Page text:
Sylvain Cypel.— With Netanyahu probably about to announce Israeli “annexations” of West Bank territory, the affair is looking unexpectedly complicated. Why is that?
Robert Malley.— That’s right. Benjamin Netanyahu’s new government partners, former chiefs of staff Benny Gantz and Gabi Ashkenazi, think the annexations should be carried out in full agreement with the regional states, which is obviously impossible, and that they should be accompanied by some kind of Israeli peace initiative, however modest. In fact, the most virulent opposition to Netanyahu comes not from that camp but from the extreme right, for whom an annexation of whatever magnitude accompanied by even formal acceptance of a future Palestinian state, is worse than the status quo under which Israel has de facto sovereignty over all the Palestinian territories.
Why, they ask, should we pay that price? Others believe that the annexation should involve all the territories included in the “Trump plan.” But we shouldn’t exaggerate the significance of these objections. From the beginning I have believed that Netanyahu will go ahead with annexations to help him go down in Israeli history, and because it serves his current political purposes.
S. C.— The White House itself seems to be divided, between solid supporters of Netanyahu, and others, like Jared Kushner, who want to hold back the annexations in order to keep good relations with the Gulf monarchies.
R. M.— There’s always been a debate at the core of the Trump administration between those, like Kushner, who perhaps naively believe that the Trump plan could relaunch a “peace process,” and those, like the US ambassador in Israel David Friedman, for whom this plan in reality serves to advance ideological ambitions which are part of the DNA of the political trend in power in Israel, and to change the givens of the Israeli-Palestinian equation. For the first group, it’s important to avoid alienating the White House’s Arab allies. For the second—and Friedman has said it more or less explicitly—it’s important to make the Palestinians understand that this land will never belong to them, so they should shed any illusions.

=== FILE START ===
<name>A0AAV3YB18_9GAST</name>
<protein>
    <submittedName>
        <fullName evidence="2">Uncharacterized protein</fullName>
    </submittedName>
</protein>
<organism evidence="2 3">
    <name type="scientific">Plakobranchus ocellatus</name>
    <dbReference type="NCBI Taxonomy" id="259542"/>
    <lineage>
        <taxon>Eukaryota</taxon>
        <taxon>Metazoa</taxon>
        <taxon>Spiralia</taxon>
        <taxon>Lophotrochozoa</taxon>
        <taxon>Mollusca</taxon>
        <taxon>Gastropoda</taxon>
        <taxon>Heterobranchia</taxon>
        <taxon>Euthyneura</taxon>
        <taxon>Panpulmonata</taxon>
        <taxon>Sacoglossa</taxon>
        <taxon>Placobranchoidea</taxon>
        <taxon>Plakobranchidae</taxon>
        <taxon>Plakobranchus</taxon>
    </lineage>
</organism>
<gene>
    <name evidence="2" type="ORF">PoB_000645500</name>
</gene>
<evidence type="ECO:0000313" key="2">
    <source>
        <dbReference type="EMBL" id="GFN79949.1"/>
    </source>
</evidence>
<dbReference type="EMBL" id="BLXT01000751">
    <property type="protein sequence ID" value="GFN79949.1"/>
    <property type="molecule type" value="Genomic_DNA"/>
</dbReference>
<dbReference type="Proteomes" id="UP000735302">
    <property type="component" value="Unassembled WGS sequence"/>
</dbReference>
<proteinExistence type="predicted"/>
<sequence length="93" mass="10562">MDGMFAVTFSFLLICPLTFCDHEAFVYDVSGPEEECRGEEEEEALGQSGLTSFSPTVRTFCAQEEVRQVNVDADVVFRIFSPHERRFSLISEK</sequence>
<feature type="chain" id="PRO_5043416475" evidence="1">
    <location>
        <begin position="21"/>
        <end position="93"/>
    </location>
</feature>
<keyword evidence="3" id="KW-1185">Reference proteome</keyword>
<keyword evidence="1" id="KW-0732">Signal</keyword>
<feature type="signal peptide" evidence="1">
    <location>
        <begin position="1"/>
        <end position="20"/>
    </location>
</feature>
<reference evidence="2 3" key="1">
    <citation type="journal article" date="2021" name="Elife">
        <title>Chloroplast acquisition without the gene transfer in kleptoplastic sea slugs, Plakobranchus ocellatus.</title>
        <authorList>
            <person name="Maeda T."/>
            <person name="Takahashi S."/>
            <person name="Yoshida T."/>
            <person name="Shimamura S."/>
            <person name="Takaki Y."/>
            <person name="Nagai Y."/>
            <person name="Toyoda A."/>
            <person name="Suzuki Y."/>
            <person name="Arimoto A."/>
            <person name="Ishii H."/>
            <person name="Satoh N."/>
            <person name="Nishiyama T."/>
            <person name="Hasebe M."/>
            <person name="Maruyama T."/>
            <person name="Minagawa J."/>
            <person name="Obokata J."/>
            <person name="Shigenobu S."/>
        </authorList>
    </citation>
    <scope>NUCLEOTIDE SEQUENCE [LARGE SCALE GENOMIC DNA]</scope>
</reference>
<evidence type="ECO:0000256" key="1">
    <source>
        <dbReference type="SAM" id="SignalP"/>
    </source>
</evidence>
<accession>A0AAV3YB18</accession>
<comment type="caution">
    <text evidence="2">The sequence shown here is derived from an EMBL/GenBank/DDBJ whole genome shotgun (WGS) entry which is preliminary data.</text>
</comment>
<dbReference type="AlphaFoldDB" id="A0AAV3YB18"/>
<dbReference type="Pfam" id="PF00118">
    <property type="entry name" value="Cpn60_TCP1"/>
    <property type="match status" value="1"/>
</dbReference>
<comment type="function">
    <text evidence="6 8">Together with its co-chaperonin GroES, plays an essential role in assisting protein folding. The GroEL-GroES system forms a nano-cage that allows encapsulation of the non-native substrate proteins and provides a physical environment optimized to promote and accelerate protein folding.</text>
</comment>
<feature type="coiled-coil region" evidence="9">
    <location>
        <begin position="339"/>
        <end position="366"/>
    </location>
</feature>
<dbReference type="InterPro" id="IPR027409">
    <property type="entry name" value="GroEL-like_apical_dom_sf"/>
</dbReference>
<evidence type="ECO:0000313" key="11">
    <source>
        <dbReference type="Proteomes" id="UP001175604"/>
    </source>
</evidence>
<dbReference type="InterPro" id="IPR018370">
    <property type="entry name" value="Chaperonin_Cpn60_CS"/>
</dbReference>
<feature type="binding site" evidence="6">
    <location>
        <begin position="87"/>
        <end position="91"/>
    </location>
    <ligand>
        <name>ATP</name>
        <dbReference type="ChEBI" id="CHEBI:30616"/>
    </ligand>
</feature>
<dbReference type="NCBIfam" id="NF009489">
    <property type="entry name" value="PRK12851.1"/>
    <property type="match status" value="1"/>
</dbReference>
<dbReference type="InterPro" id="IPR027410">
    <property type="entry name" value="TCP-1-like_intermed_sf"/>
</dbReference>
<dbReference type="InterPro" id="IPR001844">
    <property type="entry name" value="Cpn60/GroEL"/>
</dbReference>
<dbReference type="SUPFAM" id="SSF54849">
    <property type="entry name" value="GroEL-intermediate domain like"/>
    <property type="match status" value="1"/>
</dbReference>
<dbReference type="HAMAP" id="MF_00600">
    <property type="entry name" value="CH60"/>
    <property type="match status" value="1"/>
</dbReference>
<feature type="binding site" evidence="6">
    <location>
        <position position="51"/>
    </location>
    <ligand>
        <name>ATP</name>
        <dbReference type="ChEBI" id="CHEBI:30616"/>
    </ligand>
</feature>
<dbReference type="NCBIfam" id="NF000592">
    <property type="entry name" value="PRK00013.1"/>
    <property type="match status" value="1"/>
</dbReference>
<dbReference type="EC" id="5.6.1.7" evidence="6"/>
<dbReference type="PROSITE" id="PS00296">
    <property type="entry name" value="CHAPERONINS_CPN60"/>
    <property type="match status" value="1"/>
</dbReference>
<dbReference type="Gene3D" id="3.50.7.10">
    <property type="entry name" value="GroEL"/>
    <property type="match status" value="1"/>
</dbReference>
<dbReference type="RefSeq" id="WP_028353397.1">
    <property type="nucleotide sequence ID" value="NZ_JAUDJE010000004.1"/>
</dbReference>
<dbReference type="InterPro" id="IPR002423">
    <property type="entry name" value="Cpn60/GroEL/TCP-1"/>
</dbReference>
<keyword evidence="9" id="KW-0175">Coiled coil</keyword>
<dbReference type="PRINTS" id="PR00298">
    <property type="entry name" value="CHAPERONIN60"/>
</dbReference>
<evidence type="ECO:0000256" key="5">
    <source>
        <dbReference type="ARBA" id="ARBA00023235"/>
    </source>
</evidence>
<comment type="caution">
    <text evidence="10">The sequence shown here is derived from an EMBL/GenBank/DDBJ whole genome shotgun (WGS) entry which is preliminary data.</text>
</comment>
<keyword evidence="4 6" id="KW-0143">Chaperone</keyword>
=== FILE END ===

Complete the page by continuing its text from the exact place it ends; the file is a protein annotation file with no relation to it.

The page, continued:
At the end of the day, it’s Trump who will decide. I think that he’s liable to be more open to Friedman’s line, which would enhance his support with his electoral base, especially the evangelicals. But often within an administration, a tendency towards compromise between factions wins the day. If Netanyahu announces the annexation just of the big settlements and part of the Jordan Valley, he and Trump might think that it would survive international public opinion as everything else has done in the past, because all the peace plans envisage the big settlement blocs being annexed by Israel. They’ll be betting that Arab threats of reprisal will once again remain rhetorical.